Through it all Prof. Fish manages quite simply not to get it.

For example he says:
“Free speech” is just the name we give to verbal behaviour that serves the substantive agendas we wish to advance; and we give out preferred verbal behaviours that name when we can, when we have the power to do so, because in the rhetoric of American life, the label “Free Speech” is one you want for your favourites to wear. Free speech, in short, is not an independent value but a political prize, and if that prize has been captured by a politics opposed to yours, it can no longer be invoked in ways that further your purposes, for it is now an obstacle to those purposes.2
Later Prof. Fish articulates the idea that freedom of expression assumes that some speech is meaningless or wrong to say. Really?

Prof. Fish is articulating a position which states that the demand for “Free Speech” is always inherently political and used to advance a position and that it is not a independent position. In other words it is always political and that no one really believes in “Free Speech” as an abstract value.

By arguing that “Free Speech” is political Prof. Fish brings it into the argument for debate, by assuming it is political he can argue that limitations on it are merely like “Free Speech” political positions. Thus Prof. Fish can argue for limitations on speech.

But then Prof. Fishes' point is that the crowd of anti “politically correct” pundits etc., have captured the ground of “Free Speech” so that arguments for “Free Speech” by “Liberal” or “Progressive” groups etc., have conceded that ground to the enemy so that the debate must shift to how “Free Speech” isn’t real and how it can be and is limited, so we can then discuss what can be banned.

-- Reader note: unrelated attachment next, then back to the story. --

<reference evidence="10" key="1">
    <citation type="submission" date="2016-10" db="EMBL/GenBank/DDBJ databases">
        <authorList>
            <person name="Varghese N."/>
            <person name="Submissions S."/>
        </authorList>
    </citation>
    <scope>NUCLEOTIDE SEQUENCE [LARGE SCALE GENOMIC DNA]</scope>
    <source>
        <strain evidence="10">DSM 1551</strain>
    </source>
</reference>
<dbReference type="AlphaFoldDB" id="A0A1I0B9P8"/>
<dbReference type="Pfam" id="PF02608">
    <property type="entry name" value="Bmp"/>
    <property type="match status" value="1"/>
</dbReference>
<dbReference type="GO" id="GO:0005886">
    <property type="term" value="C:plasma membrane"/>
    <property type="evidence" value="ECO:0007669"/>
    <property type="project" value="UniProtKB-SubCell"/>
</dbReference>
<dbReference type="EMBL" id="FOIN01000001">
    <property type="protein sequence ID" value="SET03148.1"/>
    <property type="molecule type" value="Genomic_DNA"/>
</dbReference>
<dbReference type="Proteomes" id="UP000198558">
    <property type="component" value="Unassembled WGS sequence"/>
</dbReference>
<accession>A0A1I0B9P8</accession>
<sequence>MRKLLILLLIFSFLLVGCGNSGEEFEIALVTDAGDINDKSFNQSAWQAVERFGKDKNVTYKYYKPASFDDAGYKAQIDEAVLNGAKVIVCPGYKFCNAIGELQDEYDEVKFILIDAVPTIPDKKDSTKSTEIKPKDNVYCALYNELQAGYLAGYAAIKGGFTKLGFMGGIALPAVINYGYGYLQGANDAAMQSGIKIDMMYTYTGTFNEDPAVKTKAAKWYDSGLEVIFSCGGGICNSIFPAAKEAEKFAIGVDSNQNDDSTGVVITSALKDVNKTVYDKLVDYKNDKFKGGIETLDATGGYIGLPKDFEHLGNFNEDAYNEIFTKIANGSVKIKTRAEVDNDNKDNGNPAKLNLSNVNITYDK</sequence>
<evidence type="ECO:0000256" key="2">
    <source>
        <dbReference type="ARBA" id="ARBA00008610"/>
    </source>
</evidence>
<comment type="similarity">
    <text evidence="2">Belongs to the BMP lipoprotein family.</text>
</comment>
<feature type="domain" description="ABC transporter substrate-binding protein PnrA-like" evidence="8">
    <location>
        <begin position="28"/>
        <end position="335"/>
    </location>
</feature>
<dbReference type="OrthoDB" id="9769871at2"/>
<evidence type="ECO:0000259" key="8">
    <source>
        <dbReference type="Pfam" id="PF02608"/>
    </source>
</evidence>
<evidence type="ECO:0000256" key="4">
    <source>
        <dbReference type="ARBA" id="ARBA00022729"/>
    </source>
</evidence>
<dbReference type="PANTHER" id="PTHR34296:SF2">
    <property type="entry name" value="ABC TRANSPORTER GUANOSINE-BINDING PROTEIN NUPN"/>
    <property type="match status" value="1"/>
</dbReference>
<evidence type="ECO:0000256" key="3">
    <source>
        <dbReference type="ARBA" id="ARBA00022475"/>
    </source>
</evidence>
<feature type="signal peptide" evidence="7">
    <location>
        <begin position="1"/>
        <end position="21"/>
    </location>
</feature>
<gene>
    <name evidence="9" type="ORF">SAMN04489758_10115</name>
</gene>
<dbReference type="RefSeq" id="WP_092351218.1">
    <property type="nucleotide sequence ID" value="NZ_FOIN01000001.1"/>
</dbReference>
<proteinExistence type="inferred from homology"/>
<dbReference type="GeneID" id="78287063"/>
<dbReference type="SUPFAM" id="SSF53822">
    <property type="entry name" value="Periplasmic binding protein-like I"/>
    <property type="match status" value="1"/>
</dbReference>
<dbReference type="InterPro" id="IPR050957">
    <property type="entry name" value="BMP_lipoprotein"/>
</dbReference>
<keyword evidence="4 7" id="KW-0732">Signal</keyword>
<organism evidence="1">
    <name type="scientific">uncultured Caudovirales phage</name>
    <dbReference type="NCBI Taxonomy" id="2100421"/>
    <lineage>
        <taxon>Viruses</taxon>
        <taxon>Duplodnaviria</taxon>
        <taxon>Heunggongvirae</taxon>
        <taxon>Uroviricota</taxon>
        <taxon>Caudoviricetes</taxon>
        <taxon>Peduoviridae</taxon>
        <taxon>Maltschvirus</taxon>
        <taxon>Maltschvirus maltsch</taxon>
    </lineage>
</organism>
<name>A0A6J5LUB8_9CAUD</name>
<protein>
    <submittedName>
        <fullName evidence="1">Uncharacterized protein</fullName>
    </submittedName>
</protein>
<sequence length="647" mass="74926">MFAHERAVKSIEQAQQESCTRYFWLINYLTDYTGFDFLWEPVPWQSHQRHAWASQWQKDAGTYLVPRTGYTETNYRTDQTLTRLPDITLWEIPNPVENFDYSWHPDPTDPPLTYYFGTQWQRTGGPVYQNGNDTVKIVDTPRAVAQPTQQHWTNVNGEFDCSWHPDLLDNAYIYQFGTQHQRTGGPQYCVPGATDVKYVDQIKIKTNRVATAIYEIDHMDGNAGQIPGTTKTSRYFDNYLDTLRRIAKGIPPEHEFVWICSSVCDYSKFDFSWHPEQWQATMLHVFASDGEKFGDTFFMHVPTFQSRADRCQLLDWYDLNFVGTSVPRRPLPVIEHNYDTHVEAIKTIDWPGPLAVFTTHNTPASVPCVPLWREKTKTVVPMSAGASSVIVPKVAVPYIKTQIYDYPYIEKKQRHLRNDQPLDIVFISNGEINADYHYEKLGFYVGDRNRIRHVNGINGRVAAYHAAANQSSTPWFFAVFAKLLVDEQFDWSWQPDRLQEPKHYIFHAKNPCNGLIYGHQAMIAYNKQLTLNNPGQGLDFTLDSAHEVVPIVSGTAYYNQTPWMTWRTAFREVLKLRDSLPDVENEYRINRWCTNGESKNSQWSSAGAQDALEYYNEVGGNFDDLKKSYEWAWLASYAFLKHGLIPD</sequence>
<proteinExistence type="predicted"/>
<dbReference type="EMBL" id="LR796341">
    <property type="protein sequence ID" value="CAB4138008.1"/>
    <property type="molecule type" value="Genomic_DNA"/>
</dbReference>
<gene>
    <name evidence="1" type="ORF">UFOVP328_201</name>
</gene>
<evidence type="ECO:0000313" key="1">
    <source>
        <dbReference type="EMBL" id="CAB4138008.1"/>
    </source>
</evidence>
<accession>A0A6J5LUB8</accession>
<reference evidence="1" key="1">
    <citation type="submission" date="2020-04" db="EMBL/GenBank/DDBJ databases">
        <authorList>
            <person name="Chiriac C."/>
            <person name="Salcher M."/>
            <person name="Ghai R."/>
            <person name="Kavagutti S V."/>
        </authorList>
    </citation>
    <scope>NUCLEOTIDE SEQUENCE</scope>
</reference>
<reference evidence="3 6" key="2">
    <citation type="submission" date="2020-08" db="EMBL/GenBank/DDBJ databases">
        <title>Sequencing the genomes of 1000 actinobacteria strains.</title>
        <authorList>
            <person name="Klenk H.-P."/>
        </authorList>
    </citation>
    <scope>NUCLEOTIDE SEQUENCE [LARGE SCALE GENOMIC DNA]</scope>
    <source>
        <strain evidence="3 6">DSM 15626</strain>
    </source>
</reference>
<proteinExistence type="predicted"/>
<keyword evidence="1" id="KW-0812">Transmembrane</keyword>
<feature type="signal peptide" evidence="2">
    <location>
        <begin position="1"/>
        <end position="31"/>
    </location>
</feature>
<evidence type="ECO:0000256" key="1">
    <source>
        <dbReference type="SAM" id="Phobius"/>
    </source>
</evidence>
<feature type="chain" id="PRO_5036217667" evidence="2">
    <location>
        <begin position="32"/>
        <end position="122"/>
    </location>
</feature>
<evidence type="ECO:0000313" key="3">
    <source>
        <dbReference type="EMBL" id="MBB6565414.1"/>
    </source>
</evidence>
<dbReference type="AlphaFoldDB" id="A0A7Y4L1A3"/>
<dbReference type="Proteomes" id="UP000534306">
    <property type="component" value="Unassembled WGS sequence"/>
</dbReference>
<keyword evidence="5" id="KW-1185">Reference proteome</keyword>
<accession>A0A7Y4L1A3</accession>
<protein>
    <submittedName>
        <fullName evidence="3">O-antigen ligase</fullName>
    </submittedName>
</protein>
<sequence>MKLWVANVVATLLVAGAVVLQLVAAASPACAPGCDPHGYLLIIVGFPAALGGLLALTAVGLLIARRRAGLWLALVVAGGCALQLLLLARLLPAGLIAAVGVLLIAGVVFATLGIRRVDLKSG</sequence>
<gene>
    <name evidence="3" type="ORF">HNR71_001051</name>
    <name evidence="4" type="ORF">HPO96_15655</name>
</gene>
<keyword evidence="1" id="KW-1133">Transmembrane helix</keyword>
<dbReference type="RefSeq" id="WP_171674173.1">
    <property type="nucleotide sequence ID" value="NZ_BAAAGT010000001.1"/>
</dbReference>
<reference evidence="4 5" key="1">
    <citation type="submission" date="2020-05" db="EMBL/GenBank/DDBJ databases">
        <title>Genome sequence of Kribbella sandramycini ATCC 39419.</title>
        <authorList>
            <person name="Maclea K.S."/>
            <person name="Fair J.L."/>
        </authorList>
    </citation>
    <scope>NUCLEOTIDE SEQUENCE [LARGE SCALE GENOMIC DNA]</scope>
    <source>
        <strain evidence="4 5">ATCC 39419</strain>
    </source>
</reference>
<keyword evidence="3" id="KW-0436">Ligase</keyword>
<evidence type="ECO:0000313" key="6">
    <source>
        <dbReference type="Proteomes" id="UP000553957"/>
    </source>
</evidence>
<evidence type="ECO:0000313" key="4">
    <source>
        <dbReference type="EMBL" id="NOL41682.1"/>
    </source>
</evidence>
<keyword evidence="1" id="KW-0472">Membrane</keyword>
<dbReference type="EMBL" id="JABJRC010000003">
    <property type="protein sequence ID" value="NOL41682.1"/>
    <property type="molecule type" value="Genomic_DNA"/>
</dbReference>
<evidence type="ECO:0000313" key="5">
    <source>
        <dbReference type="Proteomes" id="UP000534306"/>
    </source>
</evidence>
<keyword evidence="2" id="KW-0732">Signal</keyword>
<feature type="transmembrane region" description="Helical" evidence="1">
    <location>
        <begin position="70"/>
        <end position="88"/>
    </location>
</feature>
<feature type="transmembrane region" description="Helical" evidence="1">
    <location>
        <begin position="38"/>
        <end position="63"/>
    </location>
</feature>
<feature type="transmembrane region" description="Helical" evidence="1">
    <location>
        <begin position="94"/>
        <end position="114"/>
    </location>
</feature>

One wonders how Prof. Fish with his assumption that “Free Speech” is always political tailors with people like Prof, Chomsky’ defence of Holocaust deniers like Robert Faurisson right to speak.3 Prof. Fish seems to think that “Free Speech” is purely a political act designed to advance a particular political position. This is false. To quote Chomsky:
But I’m saying if you believe in freedom of speech, you believe in freedom of speech for views you don’t like. I mean Goebbels was in favor of freedom of speech for views he liked. Right? So was Stalin. If you’re in favor of freedom of speech, that means you’re in favour of freedom of speech precisely for views you despise, otherwise you’re not in favour of freedom of speech. There’s two positions you can have on freedom of speech, and you can decide which position you want.4
Prof. Fish seems to be totally unaware of this sort of position.

Prof. Fish then goes into a rather useless rant about how speech related injuries can be hurtful and painful and should not be trivialized and then Prof. Fish talks about how a recommended solution that the solution to this is more speech trivializes the harm. That speech operates in the real world and that to treat speech like it was mere ideas forgets that they are actions.5